Halloween-aholic

Hi. My name is Ash and I’m a Halloween-aholic. I’ve been clean for ZERO days. There is really no hope for me. If I did earn a little token, I would only turn it into some type of decoration for the holiday. I also enable others with the same addiction. If you want to get on a wagon, make it mine. It will ride down haunted trails. I have a second blog Called WckedWords. I’ve been posting a Hallo-Wicked-Ween series. I thought some of you might like to enjoy the inspirations I’ve been gathering for the best holiday EVER. Go ahead, take a look. I know you want to.

So here are links to some of the blogs I’ve written so far on my very favorite holiday. Check them out for some inspiration.

8

Who doesn’t love a freakin’ candy apple. Go check out the ones that made my list of 8 Creative Candy Apples.

20 (1)

Maybe apples are too tame for you. Here’s some make-up designs to freak you the hell out.

Halloween Bling (1)

If you like shiny things (and who the freak doesn’t?) go read Halloween Bling for Fancy Bitches Witches.

Laugh

And for some chuckles give 15 Kids Who Won Halloween a spin.

Snake-themed (1)

For some reptilian love read about how to add some snakes to your Halloween theme.

WEEKLY (1)

Do you love to bake or you’re thinking of a black and white theme? Here you go. And you’re welcome.

WEEKLY

And, finally, here are some amazing Halloween hats for you to salivate over.

See, I’ve actually been blogging, it’s just been on my other blog. There’s lots of stuff over there other than Halloween. Feel free to check it out. If not, stick around here. School starts Monday and that means it’s also the opening of drinking season. Ok, the opening of Fall drinking season as summer season closes this Sunday. Mommy’s Little Helper will be back as well as those crazy ladies of Cheap Champagne for Cheap Women.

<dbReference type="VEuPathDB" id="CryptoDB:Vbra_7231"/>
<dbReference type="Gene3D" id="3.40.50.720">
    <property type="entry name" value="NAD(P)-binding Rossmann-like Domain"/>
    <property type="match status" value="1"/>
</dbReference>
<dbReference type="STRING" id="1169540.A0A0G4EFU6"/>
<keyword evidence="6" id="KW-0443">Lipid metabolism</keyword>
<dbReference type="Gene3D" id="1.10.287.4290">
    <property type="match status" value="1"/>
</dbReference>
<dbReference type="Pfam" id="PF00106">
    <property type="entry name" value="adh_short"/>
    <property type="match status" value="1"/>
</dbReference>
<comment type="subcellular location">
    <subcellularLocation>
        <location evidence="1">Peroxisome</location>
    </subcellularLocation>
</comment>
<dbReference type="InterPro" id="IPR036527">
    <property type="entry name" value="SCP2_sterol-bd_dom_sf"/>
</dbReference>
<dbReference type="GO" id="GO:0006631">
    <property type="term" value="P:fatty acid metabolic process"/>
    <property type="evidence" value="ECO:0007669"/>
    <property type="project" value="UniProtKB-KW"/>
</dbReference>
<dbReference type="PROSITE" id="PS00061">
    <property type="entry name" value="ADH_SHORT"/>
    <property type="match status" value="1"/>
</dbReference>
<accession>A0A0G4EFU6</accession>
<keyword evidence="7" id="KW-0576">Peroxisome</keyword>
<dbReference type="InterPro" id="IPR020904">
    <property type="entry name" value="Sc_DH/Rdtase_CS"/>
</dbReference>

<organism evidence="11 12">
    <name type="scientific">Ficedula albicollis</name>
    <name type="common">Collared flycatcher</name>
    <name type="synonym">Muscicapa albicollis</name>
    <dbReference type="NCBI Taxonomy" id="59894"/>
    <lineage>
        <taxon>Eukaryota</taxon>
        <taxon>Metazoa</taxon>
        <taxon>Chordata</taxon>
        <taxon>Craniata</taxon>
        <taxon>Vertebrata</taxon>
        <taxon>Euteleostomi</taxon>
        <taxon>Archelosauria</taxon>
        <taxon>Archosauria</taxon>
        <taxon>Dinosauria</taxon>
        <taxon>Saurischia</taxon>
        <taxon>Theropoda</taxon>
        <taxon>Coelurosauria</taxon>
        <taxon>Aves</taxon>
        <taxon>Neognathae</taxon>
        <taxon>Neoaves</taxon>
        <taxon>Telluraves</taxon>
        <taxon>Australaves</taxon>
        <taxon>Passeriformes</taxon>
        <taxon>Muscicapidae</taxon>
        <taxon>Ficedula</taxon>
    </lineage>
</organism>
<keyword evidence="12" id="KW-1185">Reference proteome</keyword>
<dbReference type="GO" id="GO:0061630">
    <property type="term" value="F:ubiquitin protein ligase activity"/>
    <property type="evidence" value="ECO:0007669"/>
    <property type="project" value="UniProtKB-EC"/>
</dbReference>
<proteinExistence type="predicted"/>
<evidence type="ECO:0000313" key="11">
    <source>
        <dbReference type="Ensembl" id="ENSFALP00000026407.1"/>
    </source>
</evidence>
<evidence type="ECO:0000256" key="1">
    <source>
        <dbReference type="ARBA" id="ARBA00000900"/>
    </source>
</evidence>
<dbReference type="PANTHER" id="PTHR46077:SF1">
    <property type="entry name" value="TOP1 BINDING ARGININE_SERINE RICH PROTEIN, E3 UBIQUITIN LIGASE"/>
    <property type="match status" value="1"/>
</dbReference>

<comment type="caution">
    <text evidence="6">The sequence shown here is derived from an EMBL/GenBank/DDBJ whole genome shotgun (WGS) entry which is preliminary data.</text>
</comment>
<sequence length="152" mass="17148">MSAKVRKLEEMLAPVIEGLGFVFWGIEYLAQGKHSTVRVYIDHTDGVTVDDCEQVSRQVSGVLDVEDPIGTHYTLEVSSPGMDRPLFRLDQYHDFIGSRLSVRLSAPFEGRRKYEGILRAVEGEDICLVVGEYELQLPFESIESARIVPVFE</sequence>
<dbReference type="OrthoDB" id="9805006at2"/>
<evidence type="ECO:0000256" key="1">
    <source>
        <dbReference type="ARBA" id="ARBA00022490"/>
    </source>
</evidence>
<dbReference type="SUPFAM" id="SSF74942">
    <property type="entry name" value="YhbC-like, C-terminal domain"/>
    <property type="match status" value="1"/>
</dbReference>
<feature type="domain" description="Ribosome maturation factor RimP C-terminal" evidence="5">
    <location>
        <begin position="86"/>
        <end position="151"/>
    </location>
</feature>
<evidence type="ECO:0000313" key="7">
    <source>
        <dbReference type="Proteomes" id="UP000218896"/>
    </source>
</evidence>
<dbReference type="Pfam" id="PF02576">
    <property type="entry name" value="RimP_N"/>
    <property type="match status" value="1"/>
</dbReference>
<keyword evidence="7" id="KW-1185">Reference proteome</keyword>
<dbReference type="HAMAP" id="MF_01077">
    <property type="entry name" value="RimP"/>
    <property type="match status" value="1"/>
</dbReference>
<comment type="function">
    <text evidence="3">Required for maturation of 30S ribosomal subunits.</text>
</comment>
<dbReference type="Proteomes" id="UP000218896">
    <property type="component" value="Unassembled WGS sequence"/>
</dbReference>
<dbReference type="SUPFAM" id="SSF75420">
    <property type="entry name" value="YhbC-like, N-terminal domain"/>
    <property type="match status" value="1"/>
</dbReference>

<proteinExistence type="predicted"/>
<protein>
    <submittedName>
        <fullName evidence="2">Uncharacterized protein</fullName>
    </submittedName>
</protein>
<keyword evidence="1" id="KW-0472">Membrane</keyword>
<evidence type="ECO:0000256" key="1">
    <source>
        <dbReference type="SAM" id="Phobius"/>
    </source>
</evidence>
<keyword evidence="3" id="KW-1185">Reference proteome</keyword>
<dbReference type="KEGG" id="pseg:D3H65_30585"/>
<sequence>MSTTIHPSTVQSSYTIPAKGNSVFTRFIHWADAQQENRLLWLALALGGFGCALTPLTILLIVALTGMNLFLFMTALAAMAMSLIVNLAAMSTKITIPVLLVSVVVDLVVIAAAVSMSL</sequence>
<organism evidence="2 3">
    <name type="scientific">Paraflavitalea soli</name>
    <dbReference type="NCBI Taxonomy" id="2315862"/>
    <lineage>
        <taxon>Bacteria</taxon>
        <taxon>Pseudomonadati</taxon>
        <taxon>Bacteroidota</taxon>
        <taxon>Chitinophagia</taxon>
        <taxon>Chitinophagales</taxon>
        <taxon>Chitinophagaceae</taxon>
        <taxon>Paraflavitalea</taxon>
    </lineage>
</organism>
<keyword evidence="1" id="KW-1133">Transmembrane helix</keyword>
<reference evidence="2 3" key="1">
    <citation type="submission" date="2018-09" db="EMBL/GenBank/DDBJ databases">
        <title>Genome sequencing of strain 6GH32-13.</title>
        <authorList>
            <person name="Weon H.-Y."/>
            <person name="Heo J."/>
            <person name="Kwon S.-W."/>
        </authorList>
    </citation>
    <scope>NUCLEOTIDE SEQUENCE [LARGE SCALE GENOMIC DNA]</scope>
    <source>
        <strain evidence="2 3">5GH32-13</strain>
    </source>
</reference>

See you soon!!

Confessions (of my inner 12-year-old)

Ok, I’m cheating a little here. I’ve been trying to think of a way to introduce my new followers of my Blonde Undone blog to my original/larger blog Wckedwords. I’ve also been toying with a way to just merge the two since I can barely keep up with both and still remember to bathe my kids. I thought I’d give the Undone folks a glimpse at the nonsense I write on the other blog. The difference is the posts tend to be longer, more heart-felt, and occasionally darker. No pressure, but here’s a post I did to commemorate 12-12-12 last year. And because I still act like a 12-year-old boy I thought I’d share it with you. If you were a child of the ’80’s you’ll get most of this. Enjoy!

This many

I like the number 12. It’s not my “lucky” number 9, but it’s still a number that gives me good vibes. But I guess I could say that I like numbers in general, especially those with some ‘magical’ hint to them.

I wanted so badly to get married or do something else significant on September 9, 1999, but it came and went with no real hoopla. When I found myself pregnant in 2008 and knew I would have to have a c-section in August, I quickly scheduled it for the 8th. My “magic” baby came into the world at 8:28 that morning and that night I drunkenly watched the opening ceremony of the Olympics (the Chinese also think 8 is a magic number). When September 9, 2009 came around I drove to Fate, Texas and mailed out my first round of query letters for my first novel.

Now here it is, 12-12-12. We won’t see that again in our lifetime. I haven’t thought too much about it. Today I had to go to the doctor and have a biopsy. I wouldn’t put that on the top of any lists on how to celebrate a numerically special day. In fact, I spent the rest of the day trying to forget the beginning of it. But now that I’m at home, lying in front of the fireplace, I find myself thinking about the number 12 and why I like it. What I’ve realized pretty quickly is that it’s not because the number conjures thoughts of a dozen cupcakes or the movie Twelve Monkeys, it’s because I immediately think about being twelve years old and that was a kick-ass year.

It was the ’80’s and I was in the sixth grade. Back then that was still considered elementary school so you weren’t thrown into the shark tank of middle school. You had one last year to be a kid and that was cool. We were the top dogs at the school- the BIG kids. We ruled the playground, the bus, and everything else in our minds. I have very vivid memories of that year and they all make me smile. So to honor this once in a lifetime event, I’m going to recount my top twelve memories of being 12 years old.